A meeting with Missionaries

A couple of months ago I passed two Mormon missionaries in the street. As they allowed me to pass they greeted me and a conversation followed about the meaning of life, this eternal searching, journey for truth and the warm feeling we feel in our hearts. I gave them my phone number intrigued to investigate their beliefs, that in a brief encounter resonated with my own. Weeks passed by entwined with long text messages between us before we met, between trees huddling around a stretching river bed holding rusted fishing boats we sat upon an old wall as one of the missionaries told me his stories of revelation and God’s beautiful plan. Sitting with them, my heart glowed and my mind ceased to think so that I could barely interact with conversation. I was on a natural high lifted by the words these young men spoke. We met again on a few occasions as they taught me the views and ideals of the Church of Jesus Christ of Latter Day Saints and every word they said I questioned and analysed and tore apart to prove wrong yet they answered all interrogations immediately from the heart because this book they lived by was their only truth.

These two missionaries had left their homes behind for two years to share their gospel, to spread this feeling that they had felt, to welcome those who were mis-guided and had lost their way on this earth that is surrounded by suffering and cruelty. In all of the darkness they lived to spread light and they lived to help others find the light. Some people wonder why we are here; why we are alive; what we are all doing on this planet. We question and we search for truth to find us because we know there is more to life than just living, through our thoughts that take us to other places, other worlds that only we know exist.

If we believe something with our entire being it will be true. I met the two Mormon missionaries at their church one Sunday morning and was greeted by kind women and men who later shared testimonies on how they knew that their beliefs were true. Week after week I grew to understand each procedure, how to read the bible, and why these people were here. On that Sunday every week was a place of peace, a place of reflection on how they acted during the week and how to better themselves, a place where there was always a friend, a place where everyone listened and everyone accepted, a place to ask for help for those in need, a place to thank God that they were alive and a place to learn all the small self improvements to make the world a positive place. The Mormons were not perfect and they admitted this; but what really mattered was that they were trying their utmost best to live sacredly and lovingly for God, for Jesus Christ and for their children. Each of them had hurdles and each of them were tested and tested and struggled through their challenges but God always showed up.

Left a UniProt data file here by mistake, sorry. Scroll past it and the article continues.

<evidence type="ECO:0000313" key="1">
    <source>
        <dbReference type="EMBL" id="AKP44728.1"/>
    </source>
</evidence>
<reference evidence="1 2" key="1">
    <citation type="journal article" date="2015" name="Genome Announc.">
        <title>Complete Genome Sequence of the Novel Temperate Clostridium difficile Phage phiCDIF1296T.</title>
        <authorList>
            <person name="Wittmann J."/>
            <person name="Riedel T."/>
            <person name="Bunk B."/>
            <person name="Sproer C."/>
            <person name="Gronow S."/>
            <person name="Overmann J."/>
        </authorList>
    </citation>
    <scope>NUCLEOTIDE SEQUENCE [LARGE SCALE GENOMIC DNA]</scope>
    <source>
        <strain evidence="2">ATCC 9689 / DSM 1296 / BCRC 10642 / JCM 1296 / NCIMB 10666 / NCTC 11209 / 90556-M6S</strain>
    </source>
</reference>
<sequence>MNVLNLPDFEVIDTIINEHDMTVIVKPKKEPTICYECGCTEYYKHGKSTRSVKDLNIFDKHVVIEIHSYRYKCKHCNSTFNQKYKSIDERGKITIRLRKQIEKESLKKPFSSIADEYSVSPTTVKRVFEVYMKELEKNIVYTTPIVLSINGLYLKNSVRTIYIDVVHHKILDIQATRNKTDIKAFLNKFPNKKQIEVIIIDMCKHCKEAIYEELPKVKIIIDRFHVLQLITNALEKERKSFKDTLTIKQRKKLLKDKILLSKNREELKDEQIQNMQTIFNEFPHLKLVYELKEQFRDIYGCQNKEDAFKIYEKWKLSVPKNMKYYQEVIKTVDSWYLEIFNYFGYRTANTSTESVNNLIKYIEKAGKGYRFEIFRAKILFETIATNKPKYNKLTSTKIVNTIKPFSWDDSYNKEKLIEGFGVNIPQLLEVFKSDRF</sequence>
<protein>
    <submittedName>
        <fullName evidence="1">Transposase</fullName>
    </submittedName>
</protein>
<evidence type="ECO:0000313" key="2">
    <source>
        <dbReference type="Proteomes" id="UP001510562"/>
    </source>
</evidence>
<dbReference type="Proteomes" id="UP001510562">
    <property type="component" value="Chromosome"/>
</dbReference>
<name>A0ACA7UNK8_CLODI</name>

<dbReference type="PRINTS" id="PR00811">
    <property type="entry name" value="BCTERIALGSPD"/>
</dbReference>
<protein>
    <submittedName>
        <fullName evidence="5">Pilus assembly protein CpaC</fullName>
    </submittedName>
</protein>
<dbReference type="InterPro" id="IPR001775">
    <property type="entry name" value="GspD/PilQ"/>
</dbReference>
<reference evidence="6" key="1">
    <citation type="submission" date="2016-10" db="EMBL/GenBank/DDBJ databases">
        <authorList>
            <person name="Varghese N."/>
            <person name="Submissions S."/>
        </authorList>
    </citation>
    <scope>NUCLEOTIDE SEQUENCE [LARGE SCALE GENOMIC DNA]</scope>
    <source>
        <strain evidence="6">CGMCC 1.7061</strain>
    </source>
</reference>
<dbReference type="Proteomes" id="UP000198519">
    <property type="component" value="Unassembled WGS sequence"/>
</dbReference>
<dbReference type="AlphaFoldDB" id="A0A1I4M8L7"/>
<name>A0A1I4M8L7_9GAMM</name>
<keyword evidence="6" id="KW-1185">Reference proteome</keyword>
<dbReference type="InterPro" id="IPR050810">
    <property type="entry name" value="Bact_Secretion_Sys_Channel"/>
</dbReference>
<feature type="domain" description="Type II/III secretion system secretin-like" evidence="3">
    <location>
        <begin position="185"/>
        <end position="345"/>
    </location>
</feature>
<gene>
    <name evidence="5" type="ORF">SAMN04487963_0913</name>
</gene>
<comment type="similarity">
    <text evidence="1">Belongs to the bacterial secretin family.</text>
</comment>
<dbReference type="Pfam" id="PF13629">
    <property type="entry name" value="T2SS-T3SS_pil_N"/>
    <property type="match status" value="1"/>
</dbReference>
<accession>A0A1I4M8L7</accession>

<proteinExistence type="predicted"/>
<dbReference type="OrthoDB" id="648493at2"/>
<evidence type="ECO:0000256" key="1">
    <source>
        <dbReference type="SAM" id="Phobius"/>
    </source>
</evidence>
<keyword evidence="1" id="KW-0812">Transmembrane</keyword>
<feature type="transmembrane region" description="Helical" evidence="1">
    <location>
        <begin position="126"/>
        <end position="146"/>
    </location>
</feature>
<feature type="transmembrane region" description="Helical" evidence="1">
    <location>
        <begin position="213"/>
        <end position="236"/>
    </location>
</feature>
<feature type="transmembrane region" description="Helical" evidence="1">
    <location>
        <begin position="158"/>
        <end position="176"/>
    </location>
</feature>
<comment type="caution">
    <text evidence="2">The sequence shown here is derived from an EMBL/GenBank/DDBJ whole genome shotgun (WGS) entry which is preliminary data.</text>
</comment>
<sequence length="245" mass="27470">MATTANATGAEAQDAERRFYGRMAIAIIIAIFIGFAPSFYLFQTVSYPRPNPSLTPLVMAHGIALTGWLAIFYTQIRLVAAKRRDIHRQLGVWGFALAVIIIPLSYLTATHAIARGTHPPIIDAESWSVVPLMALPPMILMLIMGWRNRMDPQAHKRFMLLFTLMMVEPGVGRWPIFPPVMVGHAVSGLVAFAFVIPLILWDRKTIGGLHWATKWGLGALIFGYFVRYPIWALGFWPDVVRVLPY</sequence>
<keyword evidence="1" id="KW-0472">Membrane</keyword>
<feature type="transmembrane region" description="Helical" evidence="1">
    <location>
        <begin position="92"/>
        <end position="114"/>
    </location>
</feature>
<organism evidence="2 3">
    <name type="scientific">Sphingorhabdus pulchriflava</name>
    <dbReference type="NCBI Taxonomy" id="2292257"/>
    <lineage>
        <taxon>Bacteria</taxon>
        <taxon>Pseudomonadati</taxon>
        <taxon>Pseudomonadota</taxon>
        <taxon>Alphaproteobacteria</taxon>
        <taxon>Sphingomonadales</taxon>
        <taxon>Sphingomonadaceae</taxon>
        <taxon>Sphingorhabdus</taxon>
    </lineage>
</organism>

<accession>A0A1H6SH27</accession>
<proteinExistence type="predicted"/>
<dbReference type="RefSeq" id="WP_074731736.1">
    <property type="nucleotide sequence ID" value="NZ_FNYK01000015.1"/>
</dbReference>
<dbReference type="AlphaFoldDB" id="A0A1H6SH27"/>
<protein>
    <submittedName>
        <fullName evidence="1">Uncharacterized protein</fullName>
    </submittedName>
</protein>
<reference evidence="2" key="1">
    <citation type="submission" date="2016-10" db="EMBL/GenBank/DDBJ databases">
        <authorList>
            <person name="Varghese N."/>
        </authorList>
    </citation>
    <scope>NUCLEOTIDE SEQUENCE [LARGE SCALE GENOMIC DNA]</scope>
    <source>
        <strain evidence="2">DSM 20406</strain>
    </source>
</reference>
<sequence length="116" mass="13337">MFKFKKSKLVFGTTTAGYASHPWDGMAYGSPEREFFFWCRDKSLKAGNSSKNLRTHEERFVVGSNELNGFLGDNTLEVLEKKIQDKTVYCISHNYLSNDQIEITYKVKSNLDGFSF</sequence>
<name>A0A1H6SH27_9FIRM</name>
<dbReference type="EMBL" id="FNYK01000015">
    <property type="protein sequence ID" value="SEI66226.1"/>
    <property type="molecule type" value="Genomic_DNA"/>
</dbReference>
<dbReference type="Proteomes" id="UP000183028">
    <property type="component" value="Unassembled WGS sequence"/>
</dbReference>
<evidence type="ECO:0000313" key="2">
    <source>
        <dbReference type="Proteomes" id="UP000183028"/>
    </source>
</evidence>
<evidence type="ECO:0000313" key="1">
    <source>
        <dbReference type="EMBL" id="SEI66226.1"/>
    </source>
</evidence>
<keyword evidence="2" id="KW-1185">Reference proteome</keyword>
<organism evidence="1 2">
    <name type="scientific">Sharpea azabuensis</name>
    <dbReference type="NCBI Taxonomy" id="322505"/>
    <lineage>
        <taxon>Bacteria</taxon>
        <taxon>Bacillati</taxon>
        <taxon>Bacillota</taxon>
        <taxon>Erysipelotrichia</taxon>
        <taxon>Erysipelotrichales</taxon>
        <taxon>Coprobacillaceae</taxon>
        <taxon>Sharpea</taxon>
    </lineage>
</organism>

I could not commit myself to have faith in their ways, to study the bible and the Book of Mormon and cut off all other external inspiration. For a short duration I delved into their books and I prayed and sang and spoke to God like a friend. Our relationship seemed too forced, I became too reliant on God rather than looking to myself for answers as if I was allowing God to take control over my own direction rather than taking control myself. Before I met the missionaries I had already quit caffeine, drugs, alcohol, smoking, worthless relationships, and self-disrespect and all of their beliefs appeared to coincide with my own. I felt that deep inner peace, I didn’t have to think when I spoke to the Mormons because the words simply flowed straight from my heart. It wasn’t necessary for my brain to intervene with our conversations. As I prayed I pleaded with God to tell me if these books I held in my palms were true. My hands began to tingle and the warm glow blossomed from my ribcage but still I am not convinced. Still I fall guilty of contemplating whether or not this is my mind playing tricks on me, deceiving me into this belief for my own comfort. I have faith in God, I have faith in myself, but the Book of Mormon and the Bible I am not so sure. Dedicating my time to teachings already inscribed constricted my own exploration and my personal endeavours in solving mysteries of the human condition and expressing my deepest creativity.

Fundamentally love is the purpose. Love is the reason for this religion and all religions and that is the most important part to be realised. How can we commit ourselves to values and beliefs we trust in and remain undivided from the rest of humanity and from all other religions that also live to preach love? In religions we are divided, outside of religions we are divided, but the key to our success is to become one, united race. United in understanding, self-awareness, positivity, freedom from manipulation, desire for peace, and loving one another as family. In an ideal world we would all care, but for now I will continue to love, continue to care and continue to work as much as possible to change that which is already in motion. Revolution is on the horizon.


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